Someone recently asked me about the Sustainable Groundwater Management Act (SGMA) and how it will affect our community. I didn’t have an immediate answer for that, since I am still learning about it. But it seemed like a good opportunity to dive into the world of groundwater management and review the history that has led us to the SGMA. I would still refer technical questions of sustainable groundwater management to the very knowledgeable folks over at the Carpinteria Valley Water District.
Groundwater is the water found below the Earth’s surface, stored in geologic formations called aquifers. This water comes from rainfall percolating into the ground. People have been relying upon groundwater for thousands of years for water supply, but in much smaller quantities. However, advances in technology allowed us greater access to groundwater in modern times.
Groundwater was still relatively underutilized as a resource until after World War II, when cheap energy and greater advances in pumping technology led to drawing water from aquifers at rates greater than it could be replenished or recharged. Also known as overdraft of the groundwater basin, our increasing reliance on groundwater led to unsustainable groundwater pumping in some areas, often due to a belief that groundwater was inexhaustible. Understanding the amount of groundwater available in a basin is important but not easy, since critical data is frequently unavailable.
When groundwater is pumped faster than it can recharge for many years, it can have negative impacts to other users, the environment and ecosystems. For example, the quality of the groundwater can degrade as the aquifer water stores are depleted and excessive depletion can even lead to land subsidence. In some areas, large expanses of wetlands have dried up as a result of overdraft. After many years of California’s groundwater resources being extracted without much oversight by the state, there was groundwater overdraft in many areas. SGMA was signed into law in 2014 to provide a mechanism whereby the state set certain minimum criteria for management of groundwater resources to be sustainable. Under this new law, the sustainable groundwater management activities for each groundwater basin was delegated to local agencies such as counties, cities and water districts.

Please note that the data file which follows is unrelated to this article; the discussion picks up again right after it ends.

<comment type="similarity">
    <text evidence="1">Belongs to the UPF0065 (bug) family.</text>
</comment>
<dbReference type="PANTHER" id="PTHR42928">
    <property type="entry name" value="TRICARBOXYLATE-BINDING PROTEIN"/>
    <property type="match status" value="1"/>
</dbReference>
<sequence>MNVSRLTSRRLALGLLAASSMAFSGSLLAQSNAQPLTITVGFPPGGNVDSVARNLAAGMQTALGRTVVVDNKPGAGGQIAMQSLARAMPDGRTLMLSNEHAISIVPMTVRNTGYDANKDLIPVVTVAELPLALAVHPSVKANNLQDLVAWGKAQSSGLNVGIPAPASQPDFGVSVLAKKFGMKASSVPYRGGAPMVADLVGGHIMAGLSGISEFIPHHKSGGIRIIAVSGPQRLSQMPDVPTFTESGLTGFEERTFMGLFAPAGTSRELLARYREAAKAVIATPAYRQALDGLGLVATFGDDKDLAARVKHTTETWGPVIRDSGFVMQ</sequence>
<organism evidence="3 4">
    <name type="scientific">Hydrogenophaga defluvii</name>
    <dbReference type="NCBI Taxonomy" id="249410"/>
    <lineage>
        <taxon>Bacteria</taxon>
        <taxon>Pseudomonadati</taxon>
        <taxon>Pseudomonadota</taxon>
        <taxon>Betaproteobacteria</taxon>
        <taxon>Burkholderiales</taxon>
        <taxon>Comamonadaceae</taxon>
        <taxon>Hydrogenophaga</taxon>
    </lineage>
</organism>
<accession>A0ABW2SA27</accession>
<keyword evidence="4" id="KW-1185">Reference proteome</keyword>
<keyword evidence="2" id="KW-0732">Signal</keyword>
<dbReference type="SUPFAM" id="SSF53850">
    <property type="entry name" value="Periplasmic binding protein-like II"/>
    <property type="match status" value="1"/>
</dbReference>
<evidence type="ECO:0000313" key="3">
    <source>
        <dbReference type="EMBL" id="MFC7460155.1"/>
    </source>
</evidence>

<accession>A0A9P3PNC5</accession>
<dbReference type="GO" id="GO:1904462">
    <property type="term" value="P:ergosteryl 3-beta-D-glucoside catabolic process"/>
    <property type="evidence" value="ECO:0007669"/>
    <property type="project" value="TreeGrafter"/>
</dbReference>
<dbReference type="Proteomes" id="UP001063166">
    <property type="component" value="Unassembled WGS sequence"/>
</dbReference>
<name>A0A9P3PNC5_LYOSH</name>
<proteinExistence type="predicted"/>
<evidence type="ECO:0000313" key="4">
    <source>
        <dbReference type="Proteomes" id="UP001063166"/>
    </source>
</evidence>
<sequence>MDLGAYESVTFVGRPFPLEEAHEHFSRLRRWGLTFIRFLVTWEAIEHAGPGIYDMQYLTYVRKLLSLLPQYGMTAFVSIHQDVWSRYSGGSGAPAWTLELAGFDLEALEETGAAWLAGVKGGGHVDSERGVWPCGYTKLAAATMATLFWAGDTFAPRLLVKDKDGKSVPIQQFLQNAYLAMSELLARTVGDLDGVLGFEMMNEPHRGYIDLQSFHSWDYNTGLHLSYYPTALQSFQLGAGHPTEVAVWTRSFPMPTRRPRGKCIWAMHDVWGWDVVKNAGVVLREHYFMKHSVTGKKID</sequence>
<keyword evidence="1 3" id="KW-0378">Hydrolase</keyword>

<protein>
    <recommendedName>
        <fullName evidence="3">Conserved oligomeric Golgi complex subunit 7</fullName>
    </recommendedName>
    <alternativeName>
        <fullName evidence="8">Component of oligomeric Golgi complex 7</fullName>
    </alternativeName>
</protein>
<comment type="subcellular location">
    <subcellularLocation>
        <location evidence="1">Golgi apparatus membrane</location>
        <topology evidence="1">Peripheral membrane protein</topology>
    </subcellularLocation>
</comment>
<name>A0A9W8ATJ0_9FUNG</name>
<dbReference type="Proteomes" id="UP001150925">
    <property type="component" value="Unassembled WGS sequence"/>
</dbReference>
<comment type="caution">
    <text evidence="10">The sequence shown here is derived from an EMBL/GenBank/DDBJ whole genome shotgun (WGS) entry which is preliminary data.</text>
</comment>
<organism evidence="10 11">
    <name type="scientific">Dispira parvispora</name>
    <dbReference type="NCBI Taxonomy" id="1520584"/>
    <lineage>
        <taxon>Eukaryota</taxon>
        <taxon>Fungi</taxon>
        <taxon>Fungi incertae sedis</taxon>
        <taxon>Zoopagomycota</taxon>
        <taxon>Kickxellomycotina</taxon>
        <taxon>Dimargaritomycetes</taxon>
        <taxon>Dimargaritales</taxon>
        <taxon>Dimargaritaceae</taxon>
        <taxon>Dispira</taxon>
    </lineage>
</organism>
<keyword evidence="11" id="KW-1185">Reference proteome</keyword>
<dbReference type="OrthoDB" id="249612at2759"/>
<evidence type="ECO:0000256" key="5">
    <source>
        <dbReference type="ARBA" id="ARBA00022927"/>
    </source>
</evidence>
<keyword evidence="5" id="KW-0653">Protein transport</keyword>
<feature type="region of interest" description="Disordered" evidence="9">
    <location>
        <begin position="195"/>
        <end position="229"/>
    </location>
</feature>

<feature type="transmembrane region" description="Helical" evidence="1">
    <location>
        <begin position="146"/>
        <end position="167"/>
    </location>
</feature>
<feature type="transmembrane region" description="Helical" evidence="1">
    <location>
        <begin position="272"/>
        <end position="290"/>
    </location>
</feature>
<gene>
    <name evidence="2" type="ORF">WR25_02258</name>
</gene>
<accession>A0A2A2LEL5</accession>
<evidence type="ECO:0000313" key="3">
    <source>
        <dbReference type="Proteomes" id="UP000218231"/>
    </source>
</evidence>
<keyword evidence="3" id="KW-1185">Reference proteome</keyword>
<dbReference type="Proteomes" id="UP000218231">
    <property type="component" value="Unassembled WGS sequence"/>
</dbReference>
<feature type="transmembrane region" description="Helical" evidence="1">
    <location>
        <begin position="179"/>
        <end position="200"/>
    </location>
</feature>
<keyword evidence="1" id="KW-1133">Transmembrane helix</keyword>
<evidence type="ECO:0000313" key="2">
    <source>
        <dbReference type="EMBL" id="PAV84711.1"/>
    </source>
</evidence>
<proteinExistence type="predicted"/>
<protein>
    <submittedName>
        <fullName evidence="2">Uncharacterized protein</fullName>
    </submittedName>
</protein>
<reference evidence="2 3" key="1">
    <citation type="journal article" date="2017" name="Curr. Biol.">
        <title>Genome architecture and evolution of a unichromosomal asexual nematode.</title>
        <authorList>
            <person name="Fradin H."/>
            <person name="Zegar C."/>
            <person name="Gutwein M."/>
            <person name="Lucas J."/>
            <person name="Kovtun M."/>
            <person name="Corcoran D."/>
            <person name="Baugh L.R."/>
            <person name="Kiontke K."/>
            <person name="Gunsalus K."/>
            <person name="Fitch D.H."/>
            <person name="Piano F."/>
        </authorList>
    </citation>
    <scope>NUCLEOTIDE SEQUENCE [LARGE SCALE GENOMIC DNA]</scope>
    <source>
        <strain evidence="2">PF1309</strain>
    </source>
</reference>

It is important to note that while there are some basins in other areas of the state, these are considered critically overdrafted. The Carpinteria Groundwater Basin has been managed more carefully over the years and is not considered to be in overdraft.
Keeping groundwater sustainable is more than water conservation. While conservation is a critical part of long-term water management, diverting alternative water sources to infiltrate or be injected back into the groundwater basin can be an important tool for groundwater management. This does not mean diverting stream flows, which are important to maintain habitats, but instead taking advantage of underutilized resources such as storm flows, treated wastewater and even irrigation runoff.
Many urban environments were built with the goal of letting water pass through quickly (flood control) on its way to somewhere else. This disruption in the natural water cycle means that water that once was infiltrating into groundwater basins is now being swept to the nearest large body of water (in our case, the Pacific Ocean). Wastewater is another resource that is underutilized. Currently, we pump fresh water out of the ground and import water for potable use in the city, use it, send it to be treated and then discharge it to the ocean. If instead, we purify this “wastewater” to a safe level and store it in the groundwater basin for reuse, we improve the water quality condition of the groundwater basin as well as replenish the basin with water.
The SGMA will change the way local agencies manage groundwater resources for the next 50 years, requiring the agencies to improve their understanding of the groundwater basin, set goals for sustainability and prove to the state that the basin is managed sustainably.